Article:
Kathy Richmond is engaged with overall research portfolio strategy, listening tours, and all grant programs at The Paul G. Allen Frontiers Group. In addition, she frequently serves as a reviewer with federal agencies and partner organizations for multidisciplinary ‘frontier’ research programs, and as an invited panel member on topics ranging from science philanthropy to technology development. Since joining the organization in 2012 as a Senior Program Officer for Science and Technology at the Paul G. Allen Family Foundation, Kathy has grown the bioscience portfolio, expanded the Allen Distinguished Investigator program and led funding in emerging bioscience and technology areas.

Her position at the Frontiers Group follows her role as the Director of Enabling Technologies at the Great Lakes Bioenergy Research Center, one of three Department of Energy funded biofuels Centers. In that position, she developed and oversaw a diverse portfolio of numerous technologies ranging from "omics" to plant transformation which supported the research needs of its 300 members. Prior to that, Kathy worked as a bench scientist, project lead and industry consultant, garnering two patents and multiple publications. Along with a Ph.D. in Cell and Molecular Biology from the University of Wisconsin-Madison, Kathy also holds a M.B.A. and attended Stanford University as an American Cancer Society postdoctoral fellow.

Sean Carroll, Howard Hughes Medical Institute

TITLE: Vice President, Science Education

FUNDING AREAS: Science education

CONTACT: Visit PeopleFinder for email and phone number (paid subscribers only)

PROFILE: Carroll is the vice president for science education at the Institute. His Institute bio shares: 

Carroll directs the Institute's programs to inspire and educate a new generation of students and scientists and to advance the public understanding of science.

Carroll's research focuses on the way new animal forms have evolved. His studies of a wide variety of animal species are revealing how changes in the genes that control animal development shape the evolution of body parts and body patterns.

Carroll is also recognized as an exemplary educator, and is the author of several books, including Remarkable Creatures: Epic Adventures in the Search for the Origins of Species, a finalist for the 2009 National Book Award in nonfiction. He writes a monthly column (also called “Remarkable Creatures”) for the science section of The New York Times and has served as a consulting producer for the public television program NOVA.

Carroll graduated from Washington University in St. Louis and earned a PhD in immunology from Tufts University. After postdoctoral study at the University of Colorado at Boulder, he joined the faculty of the University of Wisconsin-Madison in 1987. He became an HHMI investigator in 1990, and in 2009 he was named the Allan Wilson Professor of Molecular Biology, Genetics, and Medical Genetics. Carroll is a member of the National Academy of Sciences and the American Academy of Arts and Sciences.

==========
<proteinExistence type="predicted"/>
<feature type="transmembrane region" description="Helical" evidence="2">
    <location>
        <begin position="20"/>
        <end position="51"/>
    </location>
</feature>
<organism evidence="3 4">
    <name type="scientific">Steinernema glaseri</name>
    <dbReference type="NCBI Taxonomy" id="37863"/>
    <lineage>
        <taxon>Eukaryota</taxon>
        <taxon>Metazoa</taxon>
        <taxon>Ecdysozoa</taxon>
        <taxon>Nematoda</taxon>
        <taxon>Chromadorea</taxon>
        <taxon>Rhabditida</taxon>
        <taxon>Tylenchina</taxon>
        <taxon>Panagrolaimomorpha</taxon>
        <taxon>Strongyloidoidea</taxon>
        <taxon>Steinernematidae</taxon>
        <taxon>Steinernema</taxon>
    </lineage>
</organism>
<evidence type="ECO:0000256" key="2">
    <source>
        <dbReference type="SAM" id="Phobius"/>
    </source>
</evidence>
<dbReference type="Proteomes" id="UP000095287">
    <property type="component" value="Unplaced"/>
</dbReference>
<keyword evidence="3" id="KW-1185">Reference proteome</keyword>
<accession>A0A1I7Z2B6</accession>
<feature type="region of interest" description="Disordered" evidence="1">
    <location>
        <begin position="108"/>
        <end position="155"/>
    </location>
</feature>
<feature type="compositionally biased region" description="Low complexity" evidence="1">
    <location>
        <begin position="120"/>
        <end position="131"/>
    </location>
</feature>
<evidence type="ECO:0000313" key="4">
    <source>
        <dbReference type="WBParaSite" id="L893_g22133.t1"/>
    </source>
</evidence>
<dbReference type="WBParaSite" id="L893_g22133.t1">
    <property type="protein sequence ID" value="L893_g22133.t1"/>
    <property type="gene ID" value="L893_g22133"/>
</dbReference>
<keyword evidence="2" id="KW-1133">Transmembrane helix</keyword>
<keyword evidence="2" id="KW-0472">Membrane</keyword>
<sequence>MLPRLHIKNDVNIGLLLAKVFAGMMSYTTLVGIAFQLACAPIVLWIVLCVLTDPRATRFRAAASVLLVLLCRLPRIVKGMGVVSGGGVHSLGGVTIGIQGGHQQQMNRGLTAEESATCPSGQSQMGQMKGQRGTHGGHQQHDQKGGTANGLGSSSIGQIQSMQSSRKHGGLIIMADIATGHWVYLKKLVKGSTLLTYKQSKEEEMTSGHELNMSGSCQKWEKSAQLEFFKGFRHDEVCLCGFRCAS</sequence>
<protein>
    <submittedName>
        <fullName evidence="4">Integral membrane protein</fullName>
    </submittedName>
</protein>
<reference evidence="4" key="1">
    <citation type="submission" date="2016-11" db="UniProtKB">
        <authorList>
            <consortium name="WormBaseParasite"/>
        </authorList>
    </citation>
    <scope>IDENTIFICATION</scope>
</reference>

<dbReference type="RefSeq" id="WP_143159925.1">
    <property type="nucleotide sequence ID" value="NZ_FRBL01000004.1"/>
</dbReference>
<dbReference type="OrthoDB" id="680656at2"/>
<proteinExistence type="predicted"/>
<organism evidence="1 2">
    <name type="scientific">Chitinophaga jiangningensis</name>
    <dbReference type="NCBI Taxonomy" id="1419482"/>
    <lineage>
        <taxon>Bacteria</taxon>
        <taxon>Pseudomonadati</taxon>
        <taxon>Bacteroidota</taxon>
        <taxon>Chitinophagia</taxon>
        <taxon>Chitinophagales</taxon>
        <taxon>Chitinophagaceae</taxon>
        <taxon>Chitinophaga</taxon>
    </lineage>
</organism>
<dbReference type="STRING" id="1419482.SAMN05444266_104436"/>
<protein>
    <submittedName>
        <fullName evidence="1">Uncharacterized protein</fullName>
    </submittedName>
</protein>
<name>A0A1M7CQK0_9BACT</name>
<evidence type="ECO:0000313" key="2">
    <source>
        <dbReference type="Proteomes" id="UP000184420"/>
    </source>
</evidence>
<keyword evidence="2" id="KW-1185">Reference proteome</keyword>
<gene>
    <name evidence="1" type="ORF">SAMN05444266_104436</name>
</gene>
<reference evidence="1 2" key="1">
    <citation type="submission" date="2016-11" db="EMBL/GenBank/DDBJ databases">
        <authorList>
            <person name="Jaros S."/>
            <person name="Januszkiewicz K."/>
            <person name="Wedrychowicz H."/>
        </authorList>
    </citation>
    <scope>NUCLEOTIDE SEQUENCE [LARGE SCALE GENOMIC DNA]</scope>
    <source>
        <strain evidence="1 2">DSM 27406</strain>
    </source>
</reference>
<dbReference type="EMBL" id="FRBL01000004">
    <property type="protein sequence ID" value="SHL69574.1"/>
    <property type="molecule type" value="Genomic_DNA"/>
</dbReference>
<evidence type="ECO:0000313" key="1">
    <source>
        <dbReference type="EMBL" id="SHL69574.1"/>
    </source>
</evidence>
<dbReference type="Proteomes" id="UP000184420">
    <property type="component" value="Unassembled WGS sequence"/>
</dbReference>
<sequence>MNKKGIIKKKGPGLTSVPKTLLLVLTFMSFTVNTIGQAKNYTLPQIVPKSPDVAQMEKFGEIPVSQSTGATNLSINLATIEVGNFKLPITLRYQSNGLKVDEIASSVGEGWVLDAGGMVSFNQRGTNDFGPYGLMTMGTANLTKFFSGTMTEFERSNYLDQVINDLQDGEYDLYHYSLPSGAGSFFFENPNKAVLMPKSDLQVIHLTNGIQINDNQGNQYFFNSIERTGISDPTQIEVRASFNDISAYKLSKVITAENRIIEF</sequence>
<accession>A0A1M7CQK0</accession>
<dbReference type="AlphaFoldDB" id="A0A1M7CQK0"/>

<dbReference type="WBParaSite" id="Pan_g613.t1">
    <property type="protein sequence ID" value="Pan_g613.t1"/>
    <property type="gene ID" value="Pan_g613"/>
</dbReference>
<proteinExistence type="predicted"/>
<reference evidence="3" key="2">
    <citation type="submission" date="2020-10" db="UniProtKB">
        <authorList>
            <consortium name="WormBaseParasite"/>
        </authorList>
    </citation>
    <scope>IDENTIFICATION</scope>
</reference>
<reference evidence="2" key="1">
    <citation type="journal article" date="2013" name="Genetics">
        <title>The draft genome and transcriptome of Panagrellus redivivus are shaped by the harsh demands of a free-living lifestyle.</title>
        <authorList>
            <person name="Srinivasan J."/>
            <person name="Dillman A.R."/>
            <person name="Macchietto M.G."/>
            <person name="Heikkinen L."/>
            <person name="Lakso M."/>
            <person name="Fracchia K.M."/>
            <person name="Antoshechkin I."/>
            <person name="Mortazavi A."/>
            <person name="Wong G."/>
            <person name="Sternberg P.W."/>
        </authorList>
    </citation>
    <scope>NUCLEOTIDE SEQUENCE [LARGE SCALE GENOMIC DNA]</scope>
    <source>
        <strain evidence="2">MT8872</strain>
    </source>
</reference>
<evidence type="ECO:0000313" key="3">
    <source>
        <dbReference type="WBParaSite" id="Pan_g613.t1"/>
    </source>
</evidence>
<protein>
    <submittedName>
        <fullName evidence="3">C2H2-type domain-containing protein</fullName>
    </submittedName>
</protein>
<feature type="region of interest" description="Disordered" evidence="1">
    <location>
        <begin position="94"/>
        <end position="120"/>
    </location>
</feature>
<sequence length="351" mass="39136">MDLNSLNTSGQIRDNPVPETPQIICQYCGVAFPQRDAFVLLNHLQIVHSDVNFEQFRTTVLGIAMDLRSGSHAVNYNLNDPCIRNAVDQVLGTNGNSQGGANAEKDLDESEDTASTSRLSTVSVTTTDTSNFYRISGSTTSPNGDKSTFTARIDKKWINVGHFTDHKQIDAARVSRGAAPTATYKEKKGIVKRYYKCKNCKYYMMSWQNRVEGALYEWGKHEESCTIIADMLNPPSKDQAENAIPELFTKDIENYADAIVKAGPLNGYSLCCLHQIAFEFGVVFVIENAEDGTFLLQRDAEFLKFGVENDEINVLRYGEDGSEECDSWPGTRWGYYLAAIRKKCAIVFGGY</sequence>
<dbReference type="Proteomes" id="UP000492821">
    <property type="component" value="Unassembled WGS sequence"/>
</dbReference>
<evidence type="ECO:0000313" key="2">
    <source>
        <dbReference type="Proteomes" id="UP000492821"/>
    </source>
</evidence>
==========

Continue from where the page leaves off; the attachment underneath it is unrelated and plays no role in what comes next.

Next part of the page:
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Gerald Fischbach, Simons Foundation

TITLE: Distinguished Scientist and Fellow

CONTACT: Visit PeopleFinder for email and phone number (paid subscribers only)

PROFILE: Fischbach currently has the title of distinguished scientist and fellow at the Simons Foundation. His foundation bio shares: 

Dr. Fischbach joined the Simons Foundation in 2006 to oversee the Simons Foundation Autism Research Initiative (SFARI). He then became the foundation’s first chief scientist and fellow and currently holds the title of Distinguished Scientist and Fellow. Formerly dean of the Faculties of Health Sciences at Columbia University, and director of the National Institute of Neurological Disorders and Stroke at the National Institutes of Health from 1998-2001, Fischbach received his M.D. degree in 1965 from Cornell University Medical School and interned at the University of Washington Hospital in Seattle. He began his research career at the National Institutes of Health, serving from 1966-1973. He subsequently served on the faculty of Harvard Medical School, first as associate professor of pharmacology from 1973-1978 and then as professor until 1981. From 1981-1990, Fischbach was the Edison professor of neurobiology and head of the department of anatomy and neurobiology at Washington University School of Medicine. In 1990, he returned to Harvard Medical School where he was the Nathan Marsh Pusey professor of neurobiology and chairman of the neurobiology departments of Harvard Medical School and Massachusetts General Hospital until 1998.